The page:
May O'Brien talks about Aboriginal storytelling, 2008

Transcript of interview

Talking in language was the main way of, you know, giving out information, telling stories and such like because, you know, we weren't writers and we had no, you know, no way of writing or - even in the sand.

In regards to, you know, putting it in written form, it's all right for me now because I know the phonic system and I know how to go about putting the words together, and things of that nature. But when we first went from the bush life, just talking or drawing, and making signs and things in the sand, from then went to school and we were taught to read and write under the education system of relaying messages and that. We saw it with, you know, paper and pen, or slate in those days, we did as little kids.

And getting it across to paper, yes, you have to, you know, think and be careful about the words that you use, because sometimes people write stories about Aboriginal legends or Aboriginal stories and the way they write it, they just don't seem to get the true gist and meaning of what, you know, we're saying in our story, because English-speaking people - those who know how to read and write - understand that, but those of us who come from a bush background, as English is our second language or third language, it was difficult for us to understand what the non-Aboriginal people were saying. So it's important for our kids of today to know how to read and write, so that they can get the true meaning of what our stories - or what people are saying - from, you know, from our perspective.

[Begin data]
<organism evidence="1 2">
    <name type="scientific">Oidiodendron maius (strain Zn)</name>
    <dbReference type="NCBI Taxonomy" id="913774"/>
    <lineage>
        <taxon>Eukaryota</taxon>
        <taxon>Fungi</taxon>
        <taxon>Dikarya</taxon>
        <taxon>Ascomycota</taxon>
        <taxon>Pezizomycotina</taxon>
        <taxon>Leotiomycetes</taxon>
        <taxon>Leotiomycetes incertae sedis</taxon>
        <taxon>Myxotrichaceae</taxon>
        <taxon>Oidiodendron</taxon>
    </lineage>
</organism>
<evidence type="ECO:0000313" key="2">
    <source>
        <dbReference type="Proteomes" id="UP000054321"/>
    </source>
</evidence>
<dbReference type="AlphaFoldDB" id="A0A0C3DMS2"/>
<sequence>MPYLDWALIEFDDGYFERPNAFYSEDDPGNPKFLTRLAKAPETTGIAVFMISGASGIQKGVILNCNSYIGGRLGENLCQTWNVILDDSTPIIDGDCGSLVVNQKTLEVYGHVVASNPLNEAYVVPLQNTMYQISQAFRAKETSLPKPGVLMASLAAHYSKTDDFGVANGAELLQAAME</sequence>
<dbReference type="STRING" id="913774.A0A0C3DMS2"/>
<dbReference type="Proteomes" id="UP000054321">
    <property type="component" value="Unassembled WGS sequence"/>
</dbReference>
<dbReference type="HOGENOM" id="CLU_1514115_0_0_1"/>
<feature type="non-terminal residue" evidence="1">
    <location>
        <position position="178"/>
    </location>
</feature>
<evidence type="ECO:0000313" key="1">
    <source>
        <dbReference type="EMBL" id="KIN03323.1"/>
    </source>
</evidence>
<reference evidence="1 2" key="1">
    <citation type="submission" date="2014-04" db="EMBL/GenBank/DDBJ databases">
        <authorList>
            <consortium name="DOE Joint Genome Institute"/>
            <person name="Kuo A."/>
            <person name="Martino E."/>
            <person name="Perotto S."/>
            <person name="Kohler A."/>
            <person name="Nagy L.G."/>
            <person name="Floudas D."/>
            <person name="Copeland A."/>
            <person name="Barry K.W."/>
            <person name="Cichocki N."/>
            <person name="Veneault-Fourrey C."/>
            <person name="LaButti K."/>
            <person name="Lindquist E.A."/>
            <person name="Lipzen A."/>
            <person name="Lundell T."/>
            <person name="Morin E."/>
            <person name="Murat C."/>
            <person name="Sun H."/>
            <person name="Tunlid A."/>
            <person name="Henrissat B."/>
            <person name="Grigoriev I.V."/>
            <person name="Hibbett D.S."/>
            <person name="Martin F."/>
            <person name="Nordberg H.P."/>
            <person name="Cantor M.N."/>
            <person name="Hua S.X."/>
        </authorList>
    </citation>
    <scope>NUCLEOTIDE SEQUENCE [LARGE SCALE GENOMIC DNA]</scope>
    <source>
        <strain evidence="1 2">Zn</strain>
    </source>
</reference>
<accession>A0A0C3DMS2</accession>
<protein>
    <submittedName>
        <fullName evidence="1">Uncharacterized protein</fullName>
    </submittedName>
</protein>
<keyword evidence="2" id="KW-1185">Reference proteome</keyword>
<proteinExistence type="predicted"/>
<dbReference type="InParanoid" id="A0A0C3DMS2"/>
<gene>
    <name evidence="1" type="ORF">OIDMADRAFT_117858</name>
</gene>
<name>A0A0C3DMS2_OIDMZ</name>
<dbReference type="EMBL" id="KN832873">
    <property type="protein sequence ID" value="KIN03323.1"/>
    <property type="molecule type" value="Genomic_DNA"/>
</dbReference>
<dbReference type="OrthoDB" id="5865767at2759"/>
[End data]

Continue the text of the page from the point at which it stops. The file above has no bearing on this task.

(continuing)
I put language in my book because I wanted the children, all children from all the different nations, reading my stories will hear the language, and see the language of my people. The kids love it, especially the Barn-Barn Barlala story, the bush trickster, about the bellbird, and the sound that the bellbird makes. The kids love to hear Barn-Barn Barlala. So they go round after I've read them the story or told them the story, they go round saying 'Barn-Barn Barlala'. You know, they like to hear.

The Aboriginal children feel pride in themselves, and say: 'Hey, look, this is our stories. And, look, listen to our language too!' And even though they may speak another dialect, but they're still very proud of it and they go home and tell their parents, say: 'Hey, that woman came to ...' - or 'Aunty May', as they would say - '... Aunty May came to school and she told us the story of whatever it was and she spoke in language, her language'. And the parents say: 'Oh, that's good, you know, we want you to learn your language as well'. And so the kids take an interest in it, not only the Aboriginal kids, but the non-Aboriginal kids as well.